What to do when a dog is lost

On Friday evening I had one of the most frightening, harrowing, distressful experiences of my life. After feeding the dogs I let them out into the yard to eliminate, as usual. Shortly thereafter I received a phone call. While I was talking on the phone, I heard an enormous ruckus in the yard. I dashed out and saw only one of the dogs I had put in the yard, Nola, the puppy. The other two weren’t in the yard.

I glanced around and saw that the side gate was ajar. I quickly closed the side gate, scooped Nola up, went into the house, and crated her. I then threw on my coat and dashed for the front door.

Qila, our 11 year old male, was waiting for me at the front door, barking his head off. I let him in and rushed back out. Mira was nowhere to be seen. I quickly searched the immediate vicinity, calling her name, but she had just disappeared.

I never actually panicked but my mind was oddly divided. With one half of my mind I carefully thought through and executed the tasks that needed doing; the other half of my mind was as despondent as I’ve ever been.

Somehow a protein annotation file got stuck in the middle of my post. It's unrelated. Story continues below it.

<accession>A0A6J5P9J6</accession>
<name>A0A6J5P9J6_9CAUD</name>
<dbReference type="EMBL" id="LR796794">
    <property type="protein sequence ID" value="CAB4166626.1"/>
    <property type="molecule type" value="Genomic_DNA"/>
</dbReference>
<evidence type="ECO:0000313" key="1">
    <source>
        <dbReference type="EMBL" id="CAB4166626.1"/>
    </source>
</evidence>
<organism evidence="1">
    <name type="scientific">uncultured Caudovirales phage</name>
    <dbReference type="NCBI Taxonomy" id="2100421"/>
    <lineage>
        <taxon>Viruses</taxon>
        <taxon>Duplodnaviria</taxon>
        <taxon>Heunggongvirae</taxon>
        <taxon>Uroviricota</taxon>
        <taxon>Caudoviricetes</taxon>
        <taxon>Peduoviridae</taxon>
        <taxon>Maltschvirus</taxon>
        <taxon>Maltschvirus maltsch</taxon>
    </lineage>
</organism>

The next three hours were extremely difficult. While I did what I could to get Mira home, I also needed to tend to the needs of the other dogs and answer phone calls as they came in.

To cut a long, excruciating story short around 10:00pm I received a phone call from someone in the neighborhood that they had found Mira wandering in an alley and taken her home. I jumped in the car, raced to the address I’d been given, knocked at the door and was admitted, and went into the backyard.

There was my little puppy girl, frightened and dishevelled but safe, uninjured, and found. I thanked Mira’s rescuers tearfully and the two of us returned home to be welcomed by a concerned pack.

In the hopes of helping somebody else who finds him or herself in the pickle that I was in I’d like to suggest a course of action for finding your poor lost dog.

1. Search the immediate vicinity.

Within 15 minutes of losing Mira I had searched the alleys and streets within a two or three block distance of our home. I then returned home so someone would be there in case she came back.

2. Notify the police.